Federal opposition leader Bill Shorten has indicated his party is likely to support the government's push to force technology companies to be able to decrypt user communications.
Over the weekend the government revealed its plans to follow the United Kingdom and introduce new requirements on operators of end-to-end encrypted communications services like WhatsApp, Signal, Telegram and Apple's iMessage.
The UK's so-called "technology capability notices" force communications operators to ensure they are technically able to hand over decrypted data in "near real time" to law enforcement following the issuance of a warrant.
Critics of the scheme in the UK and now Australia say these notices leave communications operators no choice but to build backdoors into their products.
The UK and Australian governments have both denied they are asking for backdoors, but neither have provided any detail on how they expect operators to meet the requirements of the technical capability notices.
The Australian government intends to discuss the issue with its Five Eyes partners at a conference in Canada in a fortnight.
Speaking to parliament today, opposition leader Bill Shorten said "big internet companies" needed to be "part of our society in the sense of working with us as well as taking from us".
"They need to see this fight as their fight, not just our fight, not just a fight where they help when asked, but a fight in which they come to us with ideas," Shorten said.
"We need them to be proactive, not reactive. Terrorism does not self-police, so we cannot rely on a self-policing system."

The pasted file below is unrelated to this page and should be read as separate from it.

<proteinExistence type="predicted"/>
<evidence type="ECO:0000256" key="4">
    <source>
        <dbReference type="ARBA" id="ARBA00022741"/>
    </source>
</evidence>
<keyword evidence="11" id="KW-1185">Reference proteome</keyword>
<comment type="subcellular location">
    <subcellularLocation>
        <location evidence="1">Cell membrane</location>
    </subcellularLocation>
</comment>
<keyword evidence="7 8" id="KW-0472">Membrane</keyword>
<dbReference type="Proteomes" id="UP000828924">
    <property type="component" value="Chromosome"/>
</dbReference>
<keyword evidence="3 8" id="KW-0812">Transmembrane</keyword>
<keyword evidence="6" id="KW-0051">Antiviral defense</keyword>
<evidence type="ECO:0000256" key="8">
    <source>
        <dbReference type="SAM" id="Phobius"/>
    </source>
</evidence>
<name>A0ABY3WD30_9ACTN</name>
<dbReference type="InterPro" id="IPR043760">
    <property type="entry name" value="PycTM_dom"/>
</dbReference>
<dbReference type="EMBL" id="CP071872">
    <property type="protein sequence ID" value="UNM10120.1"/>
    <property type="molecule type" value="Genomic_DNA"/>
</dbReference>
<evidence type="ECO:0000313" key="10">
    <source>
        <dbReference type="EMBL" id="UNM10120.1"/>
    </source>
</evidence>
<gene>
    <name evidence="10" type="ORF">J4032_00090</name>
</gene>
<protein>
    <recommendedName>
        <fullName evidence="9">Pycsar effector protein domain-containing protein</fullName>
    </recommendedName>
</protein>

He said terrorists were hiding behind encryption technologies, Bitcoin, and the so-called dark web to "stay in the shadows" and obscure their activities.
"We must target this threat head-on. As terrorists adapt their methods and seek to hide online, we must ensure our agencies have the tools, resources and technology so terrorism has no place to hide," Shorten said.
"We can allow them no sanctuary, no place to rest - we must dislodge them from wherever they hide.
"In doing this, though, we must always be mindful of the rule of law and the proper protections of our citizens. [But] we cannot sit back when our enemies have access to a worldwide system to educate and fund extremists."
Prime Minister Malcolm Turnbull said while encryption was a "vital piece of security" for everything from communication to shopping and banking, "the privacy of a terrorist can never be more important than public safety".
He denied the campaign was about creating backdoors, but did not detail how operators were expected to decrypt communications they do not hold the keys to.
"It is about collaboration with and assistance from industry in the pursuit of public safety," he said.
Turnbull said the government would 'balance the priority of community safety with individual liberties'.
"An online civil society is as achievable as an offline one, and the rights and protections of the vast, overwhelming majority of Australians, must outweigh the rights of those who will do them harm," he told parliament.
"My government is committed to this. We will not take an 'if it ain't broke, we won't fix it' mentality. The government does not set and forget."